Tour of slave quarters at Hall House offers lessons on ‘forgotten’ history

  • Posted: Saturday, June 15, 2013 12:39 a.m.
    UPDATED: Saturday, June 15, 2013 12:40 a.m.
Hall House docent Peg Puza, right, leads a group through the restored slave cabin at the Hall House on Friday night.
Hall House docent Peg Puza, right, leads a group through the restored slave cabin at the Hall House on Friday night.

SALISBURY — By the time you read this, historian Joseph McGill, Historic Salisbury Foundation Executive Director Brian Davis and their companions will have done something few others can claim.

They will have slept in a cabin where African American slaves lived — a tiny, red-painted building with wood shingles that many locals know as “the Hall House kitchen.”


Friday night, McGill, Davis and others bedded down inside the restored cabin adjacent to the Dr. Josephus Hall House.

It was the 44th such cabin McGill has visited in the years since he began the Slave Dwelling Project — an effort to visit the places where slaves lived, to sleep there and to have the owners of those properties spend the night there as well.

Earlier Friday evening, McGill gave a talk on the Slave Dwelling Project to more than 50 local residents who gathered on the Hall House lawn.

Young and old, black and white, they heard McGill’s stories not only of the places he’s visited, but of the history behind them.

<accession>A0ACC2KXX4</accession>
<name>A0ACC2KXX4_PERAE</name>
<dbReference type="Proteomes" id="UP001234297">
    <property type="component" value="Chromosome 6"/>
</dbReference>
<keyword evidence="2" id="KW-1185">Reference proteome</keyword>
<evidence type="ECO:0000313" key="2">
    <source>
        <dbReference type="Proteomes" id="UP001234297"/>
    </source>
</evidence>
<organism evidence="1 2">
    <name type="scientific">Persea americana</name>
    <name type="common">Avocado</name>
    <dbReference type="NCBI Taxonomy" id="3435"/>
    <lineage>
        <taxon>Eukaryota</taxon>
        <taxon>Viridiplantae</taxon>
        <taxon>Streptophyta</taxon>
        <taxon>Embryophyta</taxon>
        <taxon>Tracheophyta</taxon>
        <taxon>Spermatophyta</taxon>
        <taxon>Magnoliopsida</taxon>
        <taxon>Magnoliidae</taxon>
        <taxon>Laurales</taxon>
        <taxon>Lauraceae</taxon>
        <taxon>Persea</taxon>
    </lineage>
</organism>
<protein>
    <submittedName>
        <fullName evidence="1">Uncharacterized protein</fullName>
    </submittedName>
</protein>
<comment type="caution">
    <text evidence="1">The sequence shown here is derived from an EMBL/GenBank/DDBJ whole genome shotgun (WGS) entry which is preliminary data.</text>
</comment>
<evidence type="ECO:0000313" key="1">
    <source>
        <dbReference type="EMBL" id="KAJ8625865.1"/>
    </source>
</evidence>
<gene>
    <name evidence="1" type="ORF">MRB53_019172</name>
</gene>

Before the talk, McGill said he undertook the project to fill “a void in American history, that void being a lack of attention to African American history.”

He said that today’s history books focus more on the lives and struggles of slaves, but that historians tend to focus more on slavery as a source of labor, only.

“They make it seem like we were brought over for our strength, but it was more than that,” McGill said. “We made things. We made bricks. We had the skills to shape those bricks into houses. We had the knowledge of how to grow rice.”

He said the Slave Dwelling Project was a chance to shed light on that fact. He writes about his experiences on his blog, as well as on Facebook.

Talking about the project with the audience, there are three things he said he does not do.

McGill said he’s not a relic hunter, nor is he interested in “ghost hunts” or the supernatural.

And, he said, he’s distanced himself from those who seek reparations for slavery.

Instead, McGill said, he’s trying to show he has “the courage to interpret these buildings for what they really are.”

McGill, who works with the National Trust for Historic Preservation and developed the Slave Dwellings Project on his own as a hobby, has stayed at former slaves’ homes in 13 states.

He said his concept was to “find the stewards of these places” — historic homes and plantations like the Hall House — “and I ask the owners to spend the night.”

McGill said he has had to deal with skepticism.

In one case, McGill said, he was denied permission to stay in slave quarters on a plantation where William Faulkner had stayed, for fear the visit would cause controversy and distract from their tourist trade.